Emetophobia symptoms & experience
Put simply Emetophobia is the fear of vomiting. Beyond this it is loosely defined. Currently, it is covered by the Diagnostic and Statistical Manual (DSM), the so called ‘bible of psychiatric disorders’ as a specific phobia, sub category ‘other type’ (DSM V 300.29) these are the phobias which deal with fear of choking or vomiting. To put it another way it doesn’t have a standalone diagnosis. This does not fully reflect the opinions held in the medical world. A survey of Doctors in 2011 found that of four conditions which were proposed for inclusion in new guidelines emetophobia was the least ‘fashionable’, i.e. the one they took most seriously (Vandereycken 2011).
Recent years have seen the development of validated scales which may be used to identify and measure the severity of emetophobia (Veale et al 2013b). These scales include such questions as;
- I have been avoiding adults and children because of my fear of vomiting.
- I have been avoiding objects that other people have touched because of my fear of vomiting.
Which are rated on a 5-point scale. These have vastly improved the precision of diagnosis and accuracy of research outcome measure. However, because of copyright limitations these measures have done little for the average sufferer in getting recognition or help.
Emetophobia symptoms – two problems in one
A major problem with Emetophobia is that there may in fact be two issues present. This is likely to create confusion in understanding because the literature at times treatments them as the same thing. These two issues are;
1- A classic object phobia, the fear of something, in this case vomit. This fear can result in the avoidance of people who are likely to be sick and an inability to clean up vomit. This can be especially problematic for parents. Such a phobia is probably based on the ‘disgust’ or ‘fear of contamination’ responses. Like many object phobias it is likely to response well to treatment.
2- A phobia of being sick. The person with this type may or may not have a phobic response to vomit but mostly they fear that they will be sick. With these people the triggers may be internal, for example any gastrointestinal signal. Alternatively, it may be external, such as a location or scene in which they have previously experienced sickness. It may also be all of these things. Unlike people who fear vomit, these people cannot avoid all their triggers as they carry them around with them all the time.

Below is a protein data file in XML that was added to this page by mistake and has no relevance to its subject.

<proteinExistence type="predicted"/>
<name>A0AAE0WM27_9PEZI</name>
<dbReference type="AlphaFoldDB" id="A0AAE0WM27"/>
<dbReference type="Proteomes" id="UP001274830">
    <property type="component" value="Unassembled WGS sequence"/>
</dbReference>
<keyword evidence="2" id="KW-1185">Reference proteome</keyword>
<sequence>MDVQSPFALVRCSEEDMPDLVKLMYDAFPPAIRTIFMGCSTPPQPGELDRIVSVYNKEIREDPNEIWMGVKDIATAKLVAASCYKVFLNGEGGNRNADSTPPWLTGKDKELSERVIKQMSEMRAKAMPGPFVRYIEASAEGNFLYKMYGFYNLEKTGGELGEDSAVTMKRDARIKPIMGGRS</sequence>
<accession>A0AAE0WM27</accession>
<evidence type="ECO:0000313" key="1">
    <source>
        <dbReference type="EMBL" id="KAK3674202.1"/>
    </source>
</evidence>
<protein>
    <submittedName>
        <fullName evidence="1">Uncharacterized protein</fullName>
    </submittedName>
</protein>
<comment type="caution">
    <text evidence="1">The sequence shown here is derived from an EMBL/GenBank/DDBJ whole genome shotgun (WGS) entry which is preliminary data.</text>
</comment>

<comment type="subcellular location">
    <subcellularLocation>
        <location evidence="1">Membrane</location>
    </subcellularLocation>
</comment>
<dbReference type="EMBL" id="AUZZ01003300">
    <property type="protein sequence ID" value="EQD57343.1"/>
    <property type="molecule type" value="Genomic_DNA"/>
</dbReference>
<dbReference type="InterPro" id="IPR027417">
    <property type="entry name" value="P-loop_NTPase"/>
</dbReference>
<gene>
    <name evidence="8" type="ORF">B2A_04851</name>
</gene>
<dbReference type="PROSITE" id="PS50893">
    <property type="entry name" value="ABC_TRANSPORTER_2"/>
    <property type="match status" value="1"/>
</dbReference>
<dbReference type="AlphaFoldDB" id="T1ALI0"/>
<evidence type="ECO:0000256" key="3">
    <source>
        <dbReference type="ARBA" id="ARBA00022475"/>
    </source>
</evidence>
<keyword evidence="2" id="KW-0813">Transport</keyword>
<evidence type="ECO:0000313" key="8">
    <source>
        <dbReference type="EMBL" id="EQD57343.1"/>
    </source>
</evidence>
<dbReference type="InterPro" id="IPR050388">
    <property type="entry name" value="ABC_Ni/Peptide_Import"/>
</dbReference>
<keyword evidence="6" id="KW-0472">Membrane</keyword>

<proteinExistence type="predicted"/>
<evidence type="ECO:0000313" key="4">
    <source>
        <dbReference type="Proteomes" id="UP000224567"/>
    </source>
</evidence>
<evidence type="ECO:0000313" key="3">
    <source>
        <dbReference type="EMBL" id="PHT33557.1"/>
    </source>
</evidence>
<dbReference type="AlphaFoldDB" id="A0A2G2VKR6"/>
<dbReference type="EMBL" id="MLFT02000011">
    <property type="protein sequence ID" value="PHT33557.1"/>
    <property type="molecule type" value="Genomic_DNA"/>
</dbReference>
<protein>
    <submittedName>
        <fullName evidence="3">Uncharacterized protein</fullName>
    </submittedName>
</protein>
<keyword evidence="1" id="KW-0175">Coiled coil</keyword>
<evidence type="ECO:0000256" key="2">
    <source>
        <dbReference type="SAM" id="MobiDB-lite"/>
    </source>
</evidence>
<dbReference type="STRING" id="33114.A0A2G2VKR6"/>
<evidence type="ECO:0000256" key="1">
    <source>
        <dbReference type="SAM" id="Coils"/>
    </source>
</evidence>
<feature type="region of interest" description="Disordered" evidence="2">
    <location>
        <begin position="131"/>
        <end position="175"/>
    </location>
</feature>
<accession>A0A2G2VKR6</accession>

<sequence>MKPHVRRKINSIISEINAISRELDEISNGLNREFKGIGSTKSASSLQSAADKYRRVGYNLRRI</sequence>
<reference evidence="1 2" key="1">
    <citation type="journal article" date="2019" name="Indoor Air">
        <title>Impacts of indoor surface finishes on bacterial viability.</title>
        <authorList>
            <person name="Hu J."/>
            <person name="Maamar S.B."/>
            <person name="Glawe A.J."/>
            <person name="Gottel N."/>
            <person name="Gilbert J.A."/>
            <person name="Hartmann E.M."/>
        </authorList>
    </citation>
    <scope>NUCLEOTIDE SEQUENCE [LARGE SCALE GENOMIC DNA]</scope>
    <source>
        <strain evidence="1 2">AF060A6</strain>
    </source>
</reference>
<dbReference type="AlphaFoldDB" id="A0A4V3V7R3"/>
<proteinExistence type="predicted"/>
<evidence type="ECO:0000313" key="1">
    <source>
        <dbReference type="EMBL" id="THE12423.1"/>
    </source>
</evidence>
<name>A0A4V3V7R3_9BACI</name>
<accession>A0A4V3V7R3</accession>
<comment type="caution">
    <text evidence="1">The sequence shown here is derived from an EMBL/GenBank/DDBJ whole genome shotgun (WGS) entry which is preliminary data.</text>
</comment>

We have some interesting findings from a 2001 study of people who self-identified as emetophobic (Lipsitz et al 2001). This gives us some insight to the lived experience of someone with emetophobia. This internet survey found that;
- Most sufferer’s fear being sick over witnessing others being sick.
- Most sufferer’s fear being sick in public over being sick in private.
- 90% experience symptoms every week.
- 70% experienced symptoms 6 or more days a week.
- Almost all were triggered by seeing food and digestive disquiet.
- Many had comorbid psychiatric disorders such as panic disorder, depression and agoraphobia.
Emetophobia symptoms & experience
The picture is one of great variety within a single condition. It is my belief that the second type of Emetophobia, the fear of being sick, has a lot in common with Irritable Bowel Syndrome (IBS) a connection I am not alone in making (see Sykes 2015, Pearson 2010). IBS is a condition in which a lot of sufferers demonstrate a fear of their own lack of control of bowel functioning. This is comparable to the fear of being sick.
It also shares elements of internal discomfort. In the case of IBS this is lower digestive track symptoms in Emetophobia it is upper digestive track and yet they are essentially the same tube. In both conditions it is common for sufferers to attempt to control symptomology with dietary changes. It is also common to control symptoms through awareness of the location of toilets. It may be that similar psychological approaches to treatment can be employed for both IBS and emetophobia.